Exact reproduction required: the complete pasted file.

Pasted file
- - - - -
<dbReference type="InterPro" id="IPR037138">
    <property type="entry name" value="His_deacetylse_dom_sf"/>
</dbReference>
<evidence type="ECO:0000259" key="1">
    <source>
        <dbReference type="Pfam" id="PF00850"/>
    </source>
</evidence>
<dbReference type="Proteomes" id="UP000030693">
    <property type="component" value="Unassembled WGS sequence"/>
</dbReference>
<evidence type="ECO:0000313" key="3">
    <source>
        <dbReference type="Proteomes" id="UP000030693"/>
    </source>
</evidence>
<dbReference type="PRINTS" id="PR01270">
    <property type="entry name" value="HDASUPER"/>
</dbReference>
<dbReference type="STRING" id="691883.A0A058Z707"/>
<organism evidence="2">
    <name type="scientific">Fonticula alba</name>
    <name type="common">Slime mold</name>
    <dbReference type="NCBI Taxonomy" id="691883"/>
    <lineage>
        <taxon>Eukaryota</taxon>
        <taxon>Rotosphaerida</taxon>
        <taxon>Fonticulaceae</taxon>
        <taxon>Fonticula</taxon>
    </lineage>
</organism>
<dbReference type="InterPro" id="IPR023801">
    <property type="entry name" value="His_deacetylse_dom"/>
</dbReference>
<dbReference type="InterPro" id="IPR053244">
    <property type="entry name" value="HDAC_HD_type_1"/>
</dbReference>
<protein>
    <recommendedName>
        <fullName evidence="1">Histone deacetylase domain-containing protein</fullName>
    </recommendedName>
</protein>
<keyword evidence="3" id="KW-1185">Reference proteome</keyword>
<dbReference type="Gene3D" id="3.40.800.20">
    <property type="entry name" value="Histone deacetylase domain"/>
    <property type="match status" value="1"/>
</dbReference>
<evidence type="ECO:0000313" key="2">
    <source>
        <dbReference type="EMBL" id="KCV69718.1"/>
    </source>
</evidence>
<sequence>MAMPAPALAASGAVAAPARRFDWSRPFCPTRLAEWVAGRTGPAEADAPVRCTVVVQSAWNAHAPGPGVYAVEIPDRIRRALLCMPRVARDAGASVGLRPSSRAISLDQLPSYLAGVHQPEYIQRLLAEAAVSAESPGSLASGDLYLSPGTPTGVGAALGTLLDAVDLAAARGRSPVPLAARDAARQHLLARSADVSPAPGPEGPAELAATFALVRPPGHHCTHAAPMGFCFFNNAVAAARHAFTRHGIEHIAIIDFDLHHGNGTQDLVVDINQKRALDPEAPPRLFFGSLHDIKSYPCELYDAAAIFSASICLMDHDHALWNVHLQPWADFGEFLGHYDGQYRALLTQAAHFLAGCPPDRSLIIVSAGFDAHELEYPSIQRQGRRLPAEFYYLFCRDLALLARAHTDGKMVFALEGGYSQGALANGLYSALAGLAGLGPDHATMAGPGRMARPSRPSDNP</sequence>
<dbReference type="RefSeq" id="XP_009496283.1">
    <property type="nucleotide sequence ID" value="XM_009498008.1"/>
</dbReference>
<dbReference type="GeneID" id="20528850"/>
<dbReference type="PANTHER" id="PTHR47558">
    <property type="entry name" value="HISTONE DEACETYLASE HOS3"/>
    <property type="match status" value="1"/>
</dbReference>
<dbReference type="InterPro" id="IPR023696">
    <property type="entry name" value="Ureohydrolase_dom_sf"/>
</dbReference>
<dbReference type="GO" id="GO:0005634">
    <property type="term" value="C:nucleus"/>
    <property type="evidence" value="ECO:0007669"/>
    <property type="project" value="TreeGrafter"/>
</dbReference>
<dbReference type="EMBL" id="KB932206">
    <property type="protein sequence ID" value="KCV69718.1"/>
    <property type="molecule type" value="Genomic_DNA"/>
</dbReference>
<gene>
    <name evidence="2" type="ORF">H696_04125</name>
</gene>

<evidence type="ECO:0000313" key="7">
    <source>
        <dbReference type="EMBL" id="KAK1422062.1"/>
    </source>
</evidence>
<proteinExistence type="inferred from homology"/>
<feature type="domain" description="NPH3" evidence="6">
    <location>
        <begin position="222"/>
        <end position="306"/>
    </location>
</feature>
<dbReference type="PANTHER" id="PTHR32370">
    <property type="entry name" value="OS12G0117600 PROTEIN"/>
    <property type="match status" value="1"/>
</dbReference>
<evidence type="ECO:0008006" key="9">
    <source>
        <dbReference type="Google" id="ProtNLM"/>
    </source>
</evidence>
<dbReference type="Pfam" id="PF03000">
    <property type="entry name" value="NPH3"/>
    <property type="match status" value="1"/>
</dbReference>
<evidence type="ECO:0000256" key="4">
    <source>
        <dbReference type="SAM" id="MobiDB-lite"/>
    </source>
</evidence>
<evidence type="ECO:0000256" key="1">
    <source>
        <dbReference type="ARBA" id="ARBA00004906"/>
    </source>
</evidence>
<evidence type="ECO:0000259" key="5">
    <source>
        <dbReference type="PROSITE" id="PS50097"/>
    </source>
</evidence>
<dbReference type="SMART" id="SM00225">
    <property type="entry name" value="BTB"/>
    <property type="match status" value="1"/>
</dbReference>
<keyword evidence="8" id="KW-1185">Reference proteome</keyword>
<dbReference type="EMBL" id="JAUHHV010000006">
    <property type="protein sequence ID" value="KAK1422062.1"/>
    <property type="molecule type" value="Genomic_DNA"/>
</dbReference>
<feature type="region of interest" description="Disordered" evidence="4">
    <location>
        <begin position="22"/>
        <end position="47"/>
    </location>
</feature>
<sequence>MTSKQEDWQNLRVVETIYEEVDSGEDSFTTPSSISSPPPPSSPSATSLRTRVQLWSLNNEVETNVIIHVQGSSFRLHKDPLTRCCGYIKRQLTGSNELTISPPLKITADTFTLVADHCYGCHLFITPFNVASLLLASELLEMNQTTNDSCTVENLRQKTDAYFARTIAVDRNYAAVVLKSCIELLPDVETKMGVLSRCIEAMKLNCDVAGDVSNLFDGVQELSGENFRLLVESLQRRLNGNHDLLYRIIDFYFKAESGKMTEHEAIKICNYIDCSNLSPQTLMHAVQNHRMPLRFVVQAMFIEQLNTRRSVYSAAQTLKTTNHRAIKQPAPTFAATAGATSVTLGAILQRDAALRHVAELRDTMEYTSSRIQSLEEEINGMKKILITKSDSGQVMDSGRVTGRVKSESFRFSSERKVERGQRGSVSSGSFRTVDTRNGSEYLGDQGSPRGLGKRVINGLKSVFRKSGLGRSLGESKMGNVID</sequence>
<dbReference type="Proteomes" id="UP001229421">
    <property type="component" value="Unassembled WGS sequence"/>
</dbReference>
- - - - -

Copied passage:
<dbReference type="InterPro" id="IPR037138">
    <property type="entry name" value="His_deacetylse_dom_sf"/>
</dbReference>
<evidence type="ECO:0000259" key="1">
    <source>
        <dbReference type="Pfam" id="PF00850"/>
    </source>
</evidence>
<dbReference type="Proteomes" id="UP000030693">
    <property type="component" value="Unassembled WGS sequence"/>
</dbReference>
<evidence type="ECO:0000313" key="3">
    <source>
        <dbReference type="Proteomes" id="UP000030693"/>
    </source>
</evidence>
<dbReference type="PRINTS" id="PR01270">
    <property type="entry name" value="HDASUPER"/>
</dbReference>
<dbReference type="STRING" id="691883.A0A058Z707"/>
<organism evidence="2">
    <name type="scientific">Fonticula alba</name>
    <name type="common">Slime mold</name>
    <dbReference type="NCBI Taxonomy" id="691883"/>
    <lineage>
        <taxon>Eukaryota</taxon>
        <taxon>Rotosphaerida</taxon>
        <taxon>Fonticulaceae</taxon>
        <taxon>Fonticula</taxon>
    </lineage>
</organism>
<dbReference type="InterPro" id="IPR023801">
    <property type="entry name" value="His_deacetylse_dom"/>
</dbReference>
<dbReference type="InterPro" id="IPR053244">
    <property type="entry name" value="HDAC_HD_type_1"/>
</dbReference>
<protein>
    <recommendedName>
        <fullName evidence="1">Histone deacetylase domain-containing protein</fullName>
    </recommendedName>
</protein>
<keyword evidence="3" id="KW-1185">Reference proteome</keyword>
<dbReference type="Gene3D" id="3.40.800.20">
    <property type="entry name" value="Histone deacetylase domain"/>
    <property type="match status" value="1"/>
</dbReference>
<evidence type="ECO:0000313" key="2">
    <source>
        <dbReference type="EMBL" id="KCV69718.1"/>
    </source>
</evidence>
<sequence>MAMPAPALAASGAVAAPARRFDWSRPFCPTRLAEWVAGRTGPAEADAPVRCTVVVQSAWNAHAPGPGVYAVEIPDRIRRALLCMPRVARDAGASVGLRPSSRAISLDQLPSYLAGVHQPEYIQRLLAEAAVSAESPGSLASGDLYLSPGTPTGVGAALGTLLDAVDLAAARGRSPVPLAARDAARQHLLARSADVSPAPGPEGPAELAATFALVRPPGHHCTHAAPMGFCFFNNAVAAARHAFTRHGIEHIAIIDFDLHHGNGTQDLVVDINQKRALDPEAPPRLFFGSLHDIKSYPCELYDAAAIFSASICLMDHDHALWNVHLQPWADFGEFLGHYDGQYRALLTQAAHFLAGCPPDRSLIIVSAGFDAHELEYPSIQRQGRRLPAEFYYLFCRDLALLARAHTDGKMVFALEGGYSQGALANGLYSALAGLAGLGPDHATMAGPGRMARPSRPSDNP</sequence>
<dbReference type="RefSeq" id="XP_009496283.1">
    <property type="nucleotide sequence ID" value="XM_009498008.1"/>
</dbReference>
<dbReference type="GeneID" id="20528850"/>
<dbReference type="PANTHER" id="PTHR47558">
    <property type="entry name" value="HISTONE DEACETYLASE HOS3"/>
    <property type="match status" value="1"/>
</dbReference>
<dbReference type="InterPro" id="IPR023696">
    <property type="entry name" value="Ureohydrolase_dom_sf"/>
</dbReference>
<dbReference type="GO" id="GO:0005634">
    <property type="term" value="C:nucleus"/>
    <property type="evidence" value="ECO:0007669"/>
    <property type="project" value="TreeGrafter"/>
</dbReference>
<dbReference type="EMBL" id="KB932206">
    <property type="protein sequence ID" value="KCV69718.1"/>
    <property type="molecule type" value="Genomic_DNA"/>
</dbReference>
<gene>
    <name evidence="2" type="ORF">H696_04125</name>
</gene>

<evidence type="ECO:0000313" key="7">
    <source>
        <dbReference type="EMBL" id="KAK1422062.1"/>
    </source>
</evidence>
<proteinExistence type="inferred from homology"/>
<feature type="domain" description="NPH3" evidence="6">
    <location>
        <begin position="222"/>
        <end position="306"/>
    </location>
</feature>
<dbReference type="PANTHER" id="PTHR32370">
    <property type="entry name" value="OS12G0117600 PROTEIN"/>
    <property type="match status" value="1"/>
</dbReference>
<evidence type="ECO:0008006" key="9">
    <source>
        <dbReference type="Google" id="ProtNLM"/>
    </source>
</evidence>
<dbReference type="Pfam" id="PF03000">
    <property type="entry name" value="NPH3"/>
    <property type="match status" value="1"/>
</dbReference>
<evidence type="ECO:0000256" key="4">
    <source>
        <dbReference type="SAM" id="MobiDB-lite"/>
    </source>
</evidence>
<evidence type="ECO:0000256" key="1">
    <source>
        <dbReference type="ARBA" id="ARBA00004906"/>
    </source>
</evidence>
<evidence type="ECO:0000259" key="5">
    <source>
        <dbReference type="PROSITE" id="PS50097"/>
    </source>
</evidence>
<dbReference type="SMART" id="SM00225">
    <property type="entry name" value="BTB"/>
    <property type="match status" value="1"/>
</dbReference>
<keyword evidence="8" id="KW-1185">Reference proteome</keyword>
<dbReference type="EMBL" id="JAUHHV010000006">
    <property type="protein sequence ID" value="KAK1422062.1"/>
    <property type="molecule type" value="Genomic_DNA"/>
</dbReference>
<feature type="region of interest" description="Disordered" evidence="4">
    <location>
        <begin position="22"/>
        <end position="47"/>
    </location>
</feature>
<sequence>MTSKQEDWQNLRVVETIYEEVDSGEDSFTTPSSISSPPPPSSPSATSLRTRVQLWSLNNEVETNVIIHVQGSSFRLHKDPLTRCCGYIKRQLTGSNELTISPPLKITADTFTLVADHCYGCHLFITPFNVASLLLASELLEMNQTTNDSCTVENLRQKTDAYFARTIAVDRNYAAVVLKSCIELLPDVETKMGVLSRCIEAMKLNCDVAGDVSNLFDGVQELSGENFRLLVESLQRRLNGNHDLLYRIIDFYFKAESGKMTEHEAIKICNYIDCSNLSPQTLMHAVQNHRMPLRFVVQAMFIEQLNTRRSVYSAAQTLKTTNHRAIKQPAPTFAATAGATSVTLGAILQRDAALRHVAELRDTMEYTSSRIQSLEEEINGMKKILITKSDSGQVMDSGRVTGRVKSESFRFSSERKVERGQRGSVSSGSFRTVDTRNGSEYLGDQGSPRGLGKRVINGLKSVFRKSGLGRSLGESKMGNVID</sequence>
<dbReference type="Proteomes" id="UP001229421">
    <property type="component" value="Unassembled WGS sequence"/>
</dbReference>